Publish: 19 Mar 2020, 09:23 pm
VOICE, a rights-based research and advocacy organization, raised concerns about the circular issued on 15 March 2020 by the Ministry of Industry, which declared the British American Tobacco Company of Bangladesh (BATC, B) to be the top-ranked President Award-winner 2018 for its contributions to the country's industrial development.
"We consider this as a contradiction of the declaration by the Prime Minister to make Bangladesh tobacco-free by 2041. We are urging the Ministry of Industry to update the award list and exclude British American Tobacco from the category that gets the award being top in the rank" Swapan Mahmud — executive director of VOICE — said this in a press release, mentioning that BAT is one of the tobacco industries that is responsible for public health disaster causing 345 deaths per day.
He also mentioned that the government in Bangladesh only has a 9.8 percent share in the company for which the government hardly takes adequate regulatory action against TIs ' wrongdoing, adding that cigarette companies like BAT pushes customers to disease and death. Approximately 1.5 million people have tobacco-related diseases and almost 61,000 adolescents died from illnesses linked to access to second-hand smoke. In 2016, about 160,000 people died as a consequence of the use of tobacco products, although 26% of men's deaths and 10% of women's deaths. In Bangladesh, 67 percent of deaths occur due to communicable diseases, according to another survey. Researchers find that at least 50 percent of those who use cigarettes will die prematurely from diseases linked to cigarettes. The overall economic cost of tobacco consumption is BDT 158.6 billion (i.e. 1.4 percent of Bangladesh's GDP) from reduced production and direct healthcare expenses owing to tobacco-related illness.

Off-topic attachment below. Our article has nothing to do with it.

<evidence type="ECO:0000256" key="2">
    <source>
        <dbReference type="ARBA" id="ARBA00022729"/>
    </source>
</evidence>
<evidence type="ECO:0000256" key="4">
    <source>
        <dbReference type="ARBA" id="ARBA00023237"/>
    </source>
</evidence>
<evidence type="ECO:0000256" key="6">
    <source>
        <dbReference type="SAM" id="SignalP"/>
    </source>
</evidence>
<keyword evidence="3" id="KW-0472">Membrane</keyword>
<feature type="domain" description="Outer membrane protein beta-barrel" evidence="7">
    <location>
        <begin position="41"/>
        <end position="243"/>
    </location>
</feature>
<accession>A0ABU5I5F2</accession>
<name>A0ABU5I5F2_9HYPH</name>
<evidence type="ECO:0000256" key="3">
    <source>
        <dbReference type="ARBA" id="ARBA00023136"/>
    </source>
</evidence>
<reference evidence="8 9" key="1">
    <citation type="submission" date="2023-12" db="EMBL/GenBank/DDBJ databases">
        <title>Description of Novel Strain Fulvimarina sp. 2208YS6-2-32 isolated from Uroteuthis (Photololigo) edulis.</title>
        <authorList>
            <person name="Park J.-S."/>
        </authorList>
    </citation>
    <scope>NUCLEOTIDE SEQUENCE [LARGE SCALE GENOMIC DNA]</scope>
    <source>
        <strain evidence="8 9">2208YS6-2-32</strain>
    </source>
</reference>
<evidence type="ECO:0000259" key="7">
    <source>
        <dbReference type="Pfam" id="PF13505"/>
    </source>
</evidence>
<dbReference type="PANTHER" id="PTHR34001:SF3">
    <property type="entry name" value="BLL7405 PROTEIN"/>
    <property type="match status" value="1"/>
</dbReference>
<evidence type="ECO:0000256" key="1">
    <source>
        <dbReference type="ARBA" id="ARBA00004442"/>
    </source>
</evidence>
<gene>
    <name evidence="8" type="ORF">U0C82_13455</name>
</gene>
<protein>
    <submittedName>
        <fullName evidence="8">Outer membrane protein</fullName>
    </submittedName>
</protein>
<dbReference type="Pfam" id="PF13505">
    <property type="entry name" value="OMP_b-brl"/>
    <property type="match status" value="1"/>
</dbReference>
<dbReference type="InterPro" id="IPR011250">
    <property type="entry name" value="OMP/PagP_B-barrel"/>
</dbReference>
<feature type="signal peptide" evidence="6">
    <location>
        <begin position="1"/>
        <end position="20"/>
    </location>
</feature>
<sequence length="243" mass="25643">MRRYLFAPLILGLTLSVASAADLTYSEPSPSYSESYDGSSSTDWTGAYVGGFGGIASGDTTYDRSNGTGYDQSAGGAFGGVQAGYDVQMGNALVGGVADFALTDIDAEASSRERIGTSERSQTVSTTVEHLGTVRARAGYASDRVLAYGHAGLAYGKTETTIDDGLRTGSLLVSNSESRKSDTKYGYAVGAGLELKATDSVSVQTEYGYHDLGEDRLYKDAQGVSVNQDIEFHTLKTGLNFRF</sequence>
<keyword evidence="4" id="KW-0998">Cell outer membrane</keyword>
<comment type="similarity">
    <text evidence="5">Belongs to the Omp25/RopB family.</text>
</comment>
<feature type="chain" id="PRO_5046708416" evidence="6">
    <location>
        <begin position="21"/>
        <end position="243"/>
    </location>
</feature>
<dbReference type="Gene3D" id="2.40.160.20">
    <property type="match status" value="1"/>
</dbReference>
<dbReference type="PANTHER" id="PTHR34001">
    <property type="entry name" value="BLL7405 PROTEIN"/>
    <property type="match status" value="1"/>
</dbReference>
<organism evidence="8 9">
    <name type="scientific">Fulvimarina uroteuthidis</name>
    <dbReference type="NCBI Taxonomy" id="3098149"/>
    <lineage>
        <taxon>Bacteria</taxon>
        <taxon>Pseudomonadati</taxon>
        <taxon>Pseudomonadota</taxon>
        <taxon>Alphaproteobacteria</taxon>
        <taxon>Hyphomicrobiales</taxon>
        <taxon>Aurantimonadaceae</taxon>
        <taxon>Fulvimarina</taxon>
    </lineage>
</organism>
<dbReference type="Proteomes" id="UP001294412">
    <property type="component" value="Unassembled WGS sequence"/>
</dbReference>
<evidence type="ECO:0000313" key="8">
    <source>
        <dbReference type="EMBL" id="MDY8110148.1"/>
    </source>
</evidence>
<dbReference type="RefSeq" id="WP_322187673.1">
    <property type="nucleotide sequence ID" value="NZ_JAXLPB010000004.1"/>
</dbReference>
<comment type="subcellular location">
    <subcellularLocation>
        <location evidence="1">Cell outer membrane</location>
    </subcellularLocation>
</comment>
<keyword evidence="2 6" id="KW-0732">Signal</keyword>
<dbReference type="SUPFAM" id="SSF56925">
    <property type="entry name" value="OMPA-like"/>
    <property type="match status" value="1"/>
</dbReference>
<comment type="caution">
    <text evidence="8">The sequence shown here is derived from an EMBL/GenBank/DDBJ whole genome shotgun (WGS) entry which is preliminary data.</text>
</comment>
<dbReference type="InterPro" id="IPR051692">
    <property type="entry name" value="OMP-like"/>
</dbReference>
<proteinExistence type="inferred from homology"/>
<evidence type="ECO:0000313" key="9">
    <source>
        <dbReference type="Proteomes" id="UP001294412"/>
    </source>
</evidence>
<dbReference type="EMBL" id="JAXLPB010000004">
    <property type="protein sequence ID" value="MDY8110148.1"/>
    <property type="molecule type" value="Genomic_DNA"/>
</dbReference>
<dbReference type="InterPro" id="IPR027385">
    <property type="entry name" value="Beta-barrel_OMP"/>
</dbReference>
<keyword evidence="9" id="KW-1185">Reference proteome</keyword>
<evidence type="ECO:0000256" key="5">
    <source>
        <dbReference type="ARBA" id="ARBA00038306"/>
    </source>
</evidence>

Ahmed Swapan further claimed in the press release that Bangladesh is still one of the top 15 countries with tobacco-risks, and that youth are the main target of the tobacco industry, while 52.3 percent of students noticed tobacco promotions at points of sale; 6.3 percent of students were offered free samples and 9 percent of students were given tobacco-promotional products. This is also a great concern that the government will act appropriately to enforce the tobacco control law for the common purpose of public health safety, he added. emphasizing that even given the ethics, a business that threatens to trigger substantial net economic damage to Bangladesh as well as cause major health catastrophe should not be compensated.
Referring to Article 5.3 of the Framework Convention on Tobacco Control (FCTC) of the World Health Organization (WHO) that requires governments to take measures to protect health policy "from the commercial and other interests of the tobacco industry" that the Government of Bangladesh is committed to complying with as a signatory.
The VOICE urged the Prime Minister to take strong measures against tobacco firms, including British American Tobacco, with complete implementation of the laws and policies of the government.